I don’t know about everything else, but there is far more than a 30 page document on fixing the downtown paerking. There are plans for a garage, there is a downtown parking committee, there are discussions of changing the flow of traffic and reducing lanes to add more spaces, etc.

    Also, the problem with some of these rental properties is not a past problem, it is an ongoing problem that has been raised year after year after year and has not been resolved.


    I agree that there are tools in place already, but they are clearly not working. I’m open to ideas, if you have some. So far, I see none.

  9. I as well as everyone else knows the sagewood area does present some problems for san marcos citizens. It is unfortunate that the citizens and students in this area are having trouble. Even though this is one area of clash between the two groups, it should be considered the many mutual benefits the students and citizens of san marcos share.

    So, a costly new department with registration and inspection is the proposed solution. Why don’t we just focus on dealing with the small area affected to the best of our ability, not including costly registration and inspection. One has to realize that with the benefits of living in a college town, also come some undesirables. This is clearly a case where law enforcement should be able to minimize the problems to the best of their abilities. My neighbor’s dog barks late into the night on occasion, I ask him to quite his dog and most of the time it is not an issue….every once in a while it is. I don’t think all pet owners should get registered, and barks be inspected yearly with a decibel register. Yet, I do realize that citizens, students, and even their pets have to learn to get along without a 30 page piece of legislative material and another extraneous tax payer supported department.

    I sincerely hope the city of san marcos will elect to forgo the expense of this burdensome proposal of registration and inspection for rental properties.

  10. We tried having law enforcement handle this issue. First, we were told by the chief that his hands were tied. He then begrudgingly went in and did some enforcement, which led to uproar from the student community (despite assertions that most of the renters on Sagewood aren’t even students).

    I don’t remember any of these people supporting our efforts to get any enforcement done (or even showing up at the meetings) and the board of realtors endorsed a candidate who seemed to be trying to shut the whole issue down.

  11. The problem with massive amounts of police and code enforcement is obvious. It is very expensive, (police officers, police cars, training, benefits etc. average around $100k/yr) and creates the sense of being targeted just because you live in a certain area of town that has had problems in the past. I have heard from many students who are sick of being targeted because other students who live nearby act irresponsibly. Rental permits allows the tennants, the property owner of a nusiance property, and the city a chance to resolve ongoing problems on an individual basis. I also disagree that rental property problems exist only in Sagewood. I have received calls from citizens in every neighborhood in town during my 5 years on council. Take a drive on Haynes St. in the Rio-Vista neighborhood as I did with several neighborhood leaders recently. Check out the rental property neglect and tell me that does not have a negative impact on the rest of the neighborhood and their property values and quality of life. The only neighborhood I have not heard from is Willow Creek as they have strong and enforced deed restrictions that disallow rentals for the most part. As for a $50-70 fee, I do not feel that is a huge burden and would help ofset the costs of all the proposed new code enforcement and police presence that the realtors and landlords are proposing. The argument that the laws are already on the books and should just be enforced dosn’t hold much water either. Not every law on the books is enforcable or effective. Rental permits allow a simple way for the city to work with the property owner to solve problems. If the property owner refuses to assist then they could lose their ability to operate that business in a neighborhood. That is what I believe is the real reason for the outcry from landlords, a ordinace on the books that is effective and has teeth.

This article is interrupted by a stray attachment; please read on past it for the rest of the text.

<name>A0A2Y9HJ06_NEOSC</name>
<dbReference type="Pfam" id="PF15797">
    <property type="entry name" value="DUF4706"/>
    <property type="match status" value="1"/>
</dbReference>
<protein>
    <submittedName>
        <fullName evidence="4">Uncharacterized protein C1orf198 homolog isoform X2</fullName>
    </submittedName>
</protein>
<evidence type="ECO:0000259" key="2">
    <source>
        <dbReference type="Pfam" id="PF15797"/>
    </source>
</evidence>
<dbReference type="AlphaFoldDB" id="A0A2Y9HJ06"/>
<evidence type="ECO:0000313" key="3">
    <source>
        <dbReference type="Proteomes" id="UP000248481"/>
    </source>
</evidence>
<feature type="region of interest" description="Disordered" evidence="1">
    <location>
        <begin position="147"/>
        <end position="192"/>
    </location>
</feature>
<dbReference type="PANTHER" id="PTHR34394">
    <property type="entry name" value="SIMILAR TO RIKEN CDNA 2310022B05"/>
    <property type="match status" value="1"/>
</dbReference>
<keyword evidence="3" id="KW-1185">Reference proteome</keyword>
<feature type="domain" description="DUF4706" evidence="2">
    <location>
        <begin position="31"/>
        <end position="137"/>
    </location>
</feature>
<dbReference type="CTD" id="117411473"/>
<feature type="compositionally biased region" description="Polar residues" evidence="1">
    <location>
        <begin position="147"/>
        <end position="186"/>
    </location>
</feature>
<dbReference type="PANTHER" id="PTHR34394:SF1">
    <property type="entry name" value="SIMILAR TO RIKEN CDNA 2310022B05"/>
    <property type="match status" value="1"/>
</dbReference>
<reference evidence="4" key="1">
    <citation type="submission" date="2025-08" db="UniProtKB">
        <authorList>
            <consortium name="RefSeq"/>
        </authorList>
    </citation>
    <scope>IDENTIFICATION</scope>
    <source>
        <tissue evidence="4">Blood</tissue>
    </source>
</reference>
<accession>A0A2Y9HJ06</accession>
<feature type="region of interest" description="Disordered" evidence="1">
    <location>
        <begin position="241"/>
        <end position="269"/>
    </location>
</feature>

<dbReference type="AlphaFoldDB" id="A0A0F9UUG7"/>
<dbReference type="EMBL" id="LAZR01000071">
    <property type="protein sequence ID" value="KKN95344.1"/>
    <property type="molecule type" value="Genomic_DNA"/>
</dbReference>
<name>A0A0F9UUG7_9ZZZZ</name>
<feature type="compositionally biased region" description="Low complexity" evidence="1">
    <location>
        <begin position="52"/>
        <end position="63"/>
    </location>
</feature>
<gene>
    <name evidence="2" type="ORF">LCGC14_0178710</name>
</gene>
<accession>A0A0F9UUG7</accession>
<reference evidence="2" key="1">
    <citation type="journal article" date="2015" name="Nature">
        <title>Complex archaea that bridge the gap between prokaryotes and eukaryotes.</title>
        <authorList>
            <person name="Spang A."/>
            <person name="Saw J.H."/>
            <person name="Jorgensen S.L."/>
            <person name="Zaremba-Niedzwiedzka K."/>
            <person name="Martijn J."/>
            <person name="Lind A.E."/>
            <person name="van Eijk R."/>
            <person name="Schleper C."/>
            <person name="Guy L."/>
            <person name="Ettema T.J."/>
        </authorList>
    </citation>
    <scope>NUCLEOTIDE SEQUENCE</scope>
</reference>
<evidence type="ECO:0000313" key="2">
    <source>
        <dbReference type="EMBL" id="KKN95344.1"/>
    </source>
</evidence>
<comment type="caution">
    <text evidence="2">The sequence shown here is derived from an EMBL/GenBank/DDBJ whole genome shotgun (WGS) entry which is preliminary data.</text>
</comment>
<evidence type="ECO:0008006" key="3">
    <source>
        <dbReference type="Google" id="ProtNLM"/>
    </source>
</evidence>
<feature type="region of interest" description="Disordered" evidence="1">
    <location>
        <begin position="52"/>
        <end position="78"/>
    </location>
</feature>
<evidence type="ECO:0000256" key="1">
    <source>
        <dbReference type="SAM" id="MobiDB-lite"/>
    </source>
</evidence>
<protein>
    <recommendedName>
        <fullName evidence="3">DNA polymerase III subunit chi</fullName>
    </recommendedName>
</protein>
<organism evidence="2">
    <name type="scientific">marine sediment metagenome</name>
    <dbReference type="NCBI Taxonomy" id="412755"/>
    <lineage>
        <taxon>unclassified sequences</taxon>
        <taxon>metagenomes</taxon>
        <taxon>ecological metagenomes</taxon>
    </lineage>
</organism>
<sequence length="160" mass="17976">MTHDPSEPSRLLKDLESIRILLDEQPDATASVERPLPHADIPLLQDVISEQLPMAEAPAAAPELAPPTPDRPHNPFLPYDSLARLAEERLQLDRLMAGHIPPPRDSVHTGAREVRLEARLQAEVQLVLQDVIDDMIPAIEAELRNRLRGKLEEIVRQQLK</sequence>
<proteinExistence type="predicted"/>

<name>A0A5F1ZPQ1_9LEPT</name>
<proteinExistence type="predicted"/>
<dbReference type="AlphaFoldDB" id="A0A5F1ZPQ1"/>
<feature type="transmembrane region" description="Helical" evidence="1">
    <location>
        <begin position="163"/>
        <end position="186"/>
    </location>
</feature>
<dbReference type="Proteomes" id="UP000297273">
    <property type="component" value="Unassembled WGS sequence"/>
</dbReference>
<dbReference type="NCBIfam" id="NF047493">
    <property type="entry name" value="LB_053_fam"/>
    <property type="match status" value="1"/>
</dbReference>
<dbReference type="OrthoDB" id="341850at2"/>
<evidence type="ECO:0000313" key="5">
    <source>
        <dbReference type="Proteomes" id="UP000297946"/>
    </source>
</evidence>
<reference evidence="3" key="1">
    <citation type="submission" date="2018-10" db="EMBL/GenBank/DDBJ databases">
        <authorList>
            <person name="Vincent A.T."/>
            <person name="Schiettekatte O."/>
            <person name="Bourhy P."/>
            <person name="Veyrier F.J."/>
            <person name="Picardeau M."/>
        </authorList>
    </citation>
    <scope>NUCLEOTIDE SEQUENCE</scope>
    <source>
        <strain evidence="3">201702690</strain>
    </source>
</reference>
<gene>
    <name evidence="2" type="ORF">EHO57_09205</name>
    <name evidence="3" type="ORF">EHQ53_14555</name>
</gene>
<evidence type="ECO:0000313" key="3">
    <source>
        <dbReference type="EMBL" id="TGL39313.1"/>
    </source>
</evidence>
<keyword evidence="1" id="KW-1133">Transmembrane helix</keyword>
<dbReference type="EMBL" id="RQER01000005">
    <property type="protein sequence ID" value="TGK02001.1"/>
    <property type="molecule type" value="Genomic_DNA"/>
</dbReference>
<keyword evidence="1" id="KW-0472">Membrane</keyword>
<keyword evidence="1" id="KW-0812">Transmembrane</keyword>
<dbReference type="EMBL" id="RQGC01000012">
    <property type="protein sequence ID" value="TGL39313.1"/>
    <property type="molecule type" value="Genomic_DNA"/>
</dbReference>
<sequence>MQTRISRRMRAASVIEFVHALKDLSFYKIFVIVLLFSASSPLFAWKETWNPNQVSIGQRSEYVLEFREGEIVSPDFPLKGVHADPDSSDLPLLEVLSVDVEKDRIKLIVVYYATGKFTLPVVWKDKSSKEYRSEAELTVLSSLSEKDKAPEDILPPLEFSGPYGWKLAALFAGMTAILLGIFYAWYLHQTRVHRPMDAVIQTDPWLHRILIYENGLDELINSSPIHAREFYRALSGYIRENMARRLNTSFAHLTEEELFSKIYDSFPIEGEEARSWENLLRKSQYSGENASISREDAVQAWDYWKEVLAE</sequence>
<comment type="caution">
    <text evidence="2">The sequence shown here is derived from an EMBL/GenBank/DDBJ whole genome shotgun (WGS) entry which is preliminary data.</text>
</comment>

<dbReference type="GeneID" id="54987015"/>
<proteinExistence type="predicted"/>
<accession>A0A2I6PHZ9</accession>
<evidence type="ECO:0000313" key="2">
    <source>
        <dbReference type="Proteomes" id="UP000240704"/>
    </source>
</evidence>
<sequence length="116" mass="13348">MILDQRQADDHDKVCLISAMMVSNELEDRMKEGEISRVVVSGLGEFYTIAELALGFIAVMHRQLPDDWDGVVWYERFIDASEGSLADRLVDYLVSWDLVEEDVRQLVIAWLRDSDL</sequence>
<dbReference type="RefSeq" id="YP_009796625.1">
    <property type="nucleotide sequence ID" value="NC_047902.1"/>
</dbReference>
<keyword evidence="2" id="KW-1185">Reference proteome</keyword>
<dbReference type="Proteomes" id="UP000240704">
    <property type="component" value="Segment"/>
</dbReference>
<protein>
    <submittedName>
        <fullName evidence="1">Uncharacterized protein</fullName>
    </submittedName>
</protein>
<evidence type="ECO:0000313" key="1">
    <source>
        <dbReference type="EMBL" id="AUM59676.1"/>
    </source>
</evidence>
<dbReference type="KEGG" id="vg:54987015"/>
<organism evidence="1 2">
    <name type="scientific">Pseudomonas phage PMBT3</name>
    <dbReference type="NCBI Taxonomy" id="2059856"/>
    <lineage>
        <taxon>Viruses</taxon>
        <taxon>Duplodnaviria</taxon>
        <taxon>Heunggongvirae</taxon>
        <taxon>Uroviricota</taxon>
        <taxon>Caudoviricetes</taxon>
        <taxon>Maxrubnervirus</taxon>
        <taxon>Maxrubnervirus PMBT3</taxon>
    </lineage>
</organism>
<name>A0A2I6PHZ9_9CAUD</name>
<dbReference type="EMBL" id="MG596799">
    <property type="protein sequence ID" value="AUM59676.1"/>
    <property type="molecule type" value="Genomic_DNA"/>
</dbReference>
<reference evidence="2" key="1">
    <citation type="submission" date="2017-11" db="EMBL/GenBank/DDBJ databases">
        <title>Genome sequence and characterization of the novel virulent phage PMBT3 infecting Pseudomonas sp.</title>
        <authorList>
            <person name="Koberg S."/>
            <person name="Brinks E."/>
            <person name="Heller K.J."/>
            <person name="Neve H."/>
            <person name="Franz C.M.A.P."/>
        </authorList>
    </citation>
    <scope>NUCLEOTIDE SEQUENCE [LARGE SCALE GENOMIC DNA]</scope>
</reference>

12. John, with all due respect we dont need to throw more money at the problem. We also dont need permits that cost small land owners money that they do not have. As for Hayes Street I would like to know who has complained. I have spoken to some of my clients that are renters on Hayes Street adn none of them have complained. In fact they have offered the opinion that there are darker reasons for this comment.

    Tennants have remedies that exist under state state law, the police have remedies in place that they use. I was invloved in a mediated settltment of a dispute last year and the system worked. If you pass this I think that you should also pass a fee live or buy in the affected areas as they areeither bought or moved to the problem

    In regards to the non habitability issues we already have code enforcment officers who should respond to complaints. All we are doing is creating a new way for the complainers to complain. While I agree with you on some issues this issue is one that is a bright line issue for me. I want out tax dollars spent providint services that are already in place like fire, police, effective electrical billing and other essential services.